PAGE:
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Mar 16, 2020

Another 10% plunge sends Canada stocks to lowest since 2016

Market reaction comes down to outside panic: Portfolio manager


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Canadian stocks plunged about 10 per cent as measures to curb the spread of the coronavirus only intensified concerns the economy is heading into a recession.

Prime Minister Justin Trudeau said the government will restrict the entry of all non-residents into Canada except Americans, while U.S. President Donald Trump urged social distancing and schools and restaurant services across North American will shut down to fight the pandemic.

The S&P/TSX Composite Index dropped 9.9 per cent to the lowest level since February, 2016, bringing its losses to 31 per cent from the Feb. 20 peak. U.S. stocks plunged the most since 1987 after Trump warned the economic disruption from the virus could last into summer.

Ten of eleven sectors fell on the Canada benchmark, while materials closed in the green. Air Canada, shares fell 28 per cent today alone on the government travel ban and is now down 62 per cent this year.

Dramatic rate cuts from global central banks, including the Fed on Sunday and the Bank of Canada on Friday, appear to have done little to calm investors who see global growth virtually grinding to a halt. Royal Bank of Canada was the first to cut its prime rate to 2.95 per cent from 3.45 per cent, matching the Canadian central bank’s cut.

Oil’s spectacular collapse deepened, with West Texas Intermediate futures settling under US$29 per barrel in New York as widening global efforts to fight the spread of the coronavirus looked set to trigger the most severe contraction in annual demand in history.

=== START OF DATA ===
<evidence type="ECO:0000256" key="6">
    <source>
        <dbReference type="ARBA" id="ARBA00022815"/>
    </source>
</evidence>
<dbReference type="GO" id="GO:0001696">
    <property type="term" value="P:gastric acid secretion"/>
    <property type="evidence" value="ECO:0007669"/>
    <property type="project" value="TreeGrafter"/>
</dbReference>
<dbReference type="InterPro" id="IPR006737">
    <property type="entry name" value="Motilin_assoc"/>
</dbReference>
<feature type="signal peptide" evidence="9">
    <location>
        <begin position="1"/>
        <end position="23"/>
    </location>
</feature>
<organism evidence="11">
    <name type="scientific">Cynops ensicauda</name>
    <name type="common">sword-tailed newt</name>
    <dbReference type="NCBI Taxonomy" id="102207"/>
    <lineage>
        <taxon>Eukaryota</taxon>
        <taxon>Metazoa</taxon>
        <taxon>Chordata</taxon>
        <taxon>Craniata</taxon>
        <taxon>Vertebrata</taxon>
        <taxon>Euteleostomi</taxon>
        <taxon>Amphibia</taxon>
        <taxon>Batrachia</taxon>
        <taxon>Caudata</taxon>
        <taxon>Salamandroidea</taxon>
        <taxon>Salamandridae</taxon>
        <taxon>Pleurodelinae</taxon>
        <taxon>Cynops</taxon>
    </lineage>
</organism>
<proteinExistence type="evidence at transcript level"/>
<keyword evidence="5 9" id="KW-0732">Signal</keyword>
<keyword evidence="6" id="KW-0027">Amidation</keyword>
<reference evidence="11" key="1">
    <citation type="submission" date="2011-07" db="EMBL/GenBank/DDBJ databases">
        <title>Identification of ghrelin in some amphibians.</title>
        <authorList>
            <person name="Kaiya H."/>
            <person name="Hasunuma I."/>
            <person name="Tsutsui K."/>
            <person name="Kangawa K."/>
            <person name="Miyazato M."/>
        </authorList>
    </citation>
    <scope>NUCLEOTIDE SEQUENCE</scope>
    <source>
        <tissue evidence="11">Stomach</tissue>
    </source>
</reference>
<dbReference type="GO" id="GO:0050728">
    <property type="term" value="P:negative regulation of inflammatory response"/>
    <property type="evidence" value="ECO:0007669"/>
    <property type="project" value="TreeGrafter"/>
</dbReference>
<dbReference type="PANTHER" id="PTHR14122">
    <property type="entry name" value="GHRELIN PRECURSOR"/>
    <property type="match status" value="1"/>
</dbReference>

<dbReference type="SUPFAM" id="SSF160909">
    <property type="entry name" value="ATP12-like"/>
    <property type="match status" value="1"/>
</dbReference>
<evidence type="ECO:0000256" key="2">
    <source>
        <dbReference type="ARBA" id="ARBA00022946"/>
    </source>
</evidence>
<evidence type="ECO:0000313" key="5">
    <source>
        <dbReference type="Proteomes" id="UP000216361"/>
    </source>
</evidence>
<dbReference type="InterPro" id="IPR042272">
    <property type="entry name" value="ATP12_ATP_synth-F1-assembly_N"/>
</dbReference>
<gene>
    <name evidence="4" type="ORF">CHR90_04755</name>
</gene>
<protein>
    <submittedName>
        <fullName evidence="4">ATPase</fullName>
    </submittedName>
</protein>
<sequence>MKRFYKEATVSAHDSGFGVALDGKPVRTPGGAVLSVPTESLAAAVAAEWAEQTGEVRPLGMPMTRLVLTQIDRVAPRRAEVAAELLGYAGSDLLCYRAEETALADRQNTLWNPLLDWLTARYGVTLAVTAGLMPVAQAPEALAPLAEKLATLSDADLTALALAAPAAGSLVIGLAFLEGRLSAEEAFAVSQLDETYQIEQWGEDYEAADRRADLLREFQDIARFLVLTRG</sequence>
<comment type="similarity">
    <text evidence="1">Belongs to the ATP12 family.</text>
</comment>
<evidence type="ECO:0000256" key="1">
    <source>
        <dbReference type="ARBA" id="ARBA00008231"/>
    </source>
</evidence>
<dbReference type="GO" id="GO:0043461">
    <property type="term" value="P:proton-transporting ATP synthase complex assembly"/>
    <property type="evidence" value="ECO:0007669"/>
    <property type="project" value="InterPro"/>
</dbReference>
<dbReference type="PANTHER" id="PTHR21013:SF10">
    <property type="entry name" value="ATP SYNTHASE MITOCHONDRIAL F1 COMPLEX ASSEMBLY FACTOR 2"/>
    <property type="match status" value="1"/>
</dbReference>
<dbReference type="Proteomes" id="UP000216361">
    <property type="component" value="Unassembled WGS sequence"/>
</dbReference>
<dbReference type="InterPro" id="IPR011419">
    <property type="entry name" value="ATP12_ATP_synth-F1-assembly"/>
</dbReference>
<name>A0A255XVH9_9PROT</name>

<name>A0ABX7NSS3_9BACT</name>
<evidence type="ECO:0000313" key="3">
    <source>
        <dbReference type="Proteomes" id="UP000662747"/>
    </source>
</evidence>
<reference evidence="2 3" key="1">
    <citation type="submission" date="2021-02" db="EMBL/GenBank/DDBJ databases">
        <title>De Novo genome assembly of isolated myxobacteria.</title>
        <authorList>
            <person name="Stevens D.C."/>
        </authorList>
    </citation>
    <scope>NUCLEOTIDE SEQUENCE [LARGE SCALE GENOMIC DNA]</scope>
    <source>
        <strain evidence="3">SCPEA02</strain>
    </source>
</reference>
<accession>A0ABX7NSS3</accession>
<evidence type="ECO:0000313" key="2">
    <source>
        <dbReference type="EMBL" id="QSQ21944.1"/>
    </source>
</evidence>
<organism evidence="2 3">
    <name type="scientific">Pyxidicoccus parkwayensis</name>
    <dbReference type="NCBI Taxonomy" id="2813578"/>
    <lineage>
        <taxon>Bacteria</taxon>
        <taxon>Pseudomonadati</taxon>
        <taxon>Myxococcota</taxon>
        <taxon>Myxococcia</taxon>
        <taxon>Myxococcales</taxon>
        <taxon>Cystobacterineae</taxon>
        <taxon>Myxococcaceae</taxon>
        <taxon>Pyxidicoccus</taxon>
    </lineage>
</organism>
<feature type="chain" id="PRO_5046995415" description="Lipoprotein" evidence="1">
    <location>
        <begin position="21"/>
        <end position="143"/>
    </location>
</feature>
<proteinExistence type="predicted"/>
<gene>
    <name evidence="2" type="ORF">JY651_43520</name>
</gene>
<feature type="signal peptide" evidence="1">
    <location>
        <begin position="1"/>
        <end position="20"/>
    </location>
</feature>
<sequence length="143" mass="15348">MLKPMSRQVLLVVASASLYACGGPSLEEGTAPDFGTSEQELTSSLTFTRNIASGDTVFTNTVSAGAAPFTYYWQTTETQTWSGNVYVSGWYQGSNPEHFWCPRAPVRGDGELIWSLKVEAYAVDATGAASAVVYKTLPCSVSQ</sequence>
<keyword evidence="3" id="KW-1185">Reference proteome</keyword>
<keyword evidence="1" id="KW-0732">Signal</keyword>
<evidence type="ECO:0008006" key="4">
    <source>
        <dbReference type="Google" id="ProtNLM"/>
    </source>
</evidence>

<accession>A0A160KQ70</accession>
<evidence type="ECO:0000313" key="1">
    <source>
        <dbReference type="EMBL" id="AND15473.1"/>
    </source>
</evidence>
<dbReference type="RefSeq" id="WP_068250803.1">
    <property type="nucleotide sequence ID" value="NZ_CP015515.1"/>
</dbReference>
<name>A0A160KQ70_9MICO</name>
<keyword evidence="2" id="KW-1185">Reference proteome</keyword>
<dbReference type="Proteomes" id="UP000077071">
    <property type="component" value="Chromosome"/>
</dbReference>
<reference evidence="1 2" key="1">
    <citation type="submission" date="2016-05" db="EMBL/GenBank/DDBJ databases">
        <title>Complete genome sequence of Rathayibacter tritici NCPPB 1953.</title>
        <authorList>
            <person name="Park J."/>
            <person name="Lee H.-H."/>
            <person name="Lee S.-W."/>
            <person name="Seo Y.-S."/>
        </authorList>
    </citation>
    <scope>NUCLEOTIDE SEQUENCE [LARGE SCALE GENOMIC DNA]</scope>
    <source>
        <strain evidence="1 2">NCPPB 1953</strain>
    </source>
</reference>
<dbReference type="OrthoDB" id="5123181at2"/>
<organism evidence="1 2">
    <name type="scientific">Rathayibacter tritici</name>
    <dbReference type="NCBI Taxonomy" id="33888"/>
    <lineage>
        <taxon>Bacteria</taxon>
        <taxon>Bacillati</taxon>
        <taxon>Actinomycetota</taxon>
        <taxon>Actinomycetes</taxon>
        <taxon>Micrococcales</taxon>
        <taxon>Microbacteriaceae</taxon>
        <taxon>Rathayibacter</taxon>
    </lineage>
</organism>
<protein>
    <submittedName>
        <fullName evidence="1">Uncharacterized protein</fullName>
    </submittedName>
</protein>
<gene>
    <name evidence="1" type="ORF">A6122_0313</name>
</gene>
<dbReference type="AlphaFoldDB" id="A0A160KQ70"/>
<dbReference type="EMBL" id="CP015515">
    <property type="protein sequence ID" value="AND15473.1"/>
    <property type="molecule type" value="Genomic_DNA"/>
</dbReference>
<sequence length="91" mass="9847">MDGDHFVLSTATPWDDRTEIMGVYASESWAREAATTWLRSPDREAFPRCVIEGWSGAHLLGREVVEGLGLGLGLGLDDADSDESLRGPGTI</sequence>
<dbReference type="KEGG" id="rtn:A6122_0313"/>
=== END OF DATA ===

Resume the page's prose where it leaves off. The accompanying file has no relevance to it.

Gold extended losses after its worst week in almost four decades, with investors “selling whatever they can” as the widening economic impact of the coronavirus spurred panic across markets. Gold and silver equities however, defied slumps in their respective commodities, led by a jump in levered ETFs, which saw massive weakness and volatility last week.

The Bank of Canada will likely take the overnight rate to 0.25 per cent from 0.75 per cent ahead of the next scheduled decision on April 15, according economists from Bloomberg Intelligence.

Given the extent of pandemic-driven unknowns, the central bank may want to pull a page from the Fed’s emergency playbook and jettison the forecasting exercise over the near term.

“We continue to recommend investors refrain from buying the dips, and carrying above-average exposure to gold equities, even amid recent weakness in the commodity,” Canadian Imperial Bank of Commerce portfolio strategists including Ian de Verteuil wrote in a note to clients early Monday.

CIBC is among banks calling for a recession this year domestically along with in the United States. Royal Bank of Canada thinks the country will fall into a recession this year after taking a double hit from falling oil prices and the global impact of coronavirus on economic activity. Meanwhile, Bank of America said Friday Canada will experience negative GDP growth during the second and third quarters of this year.


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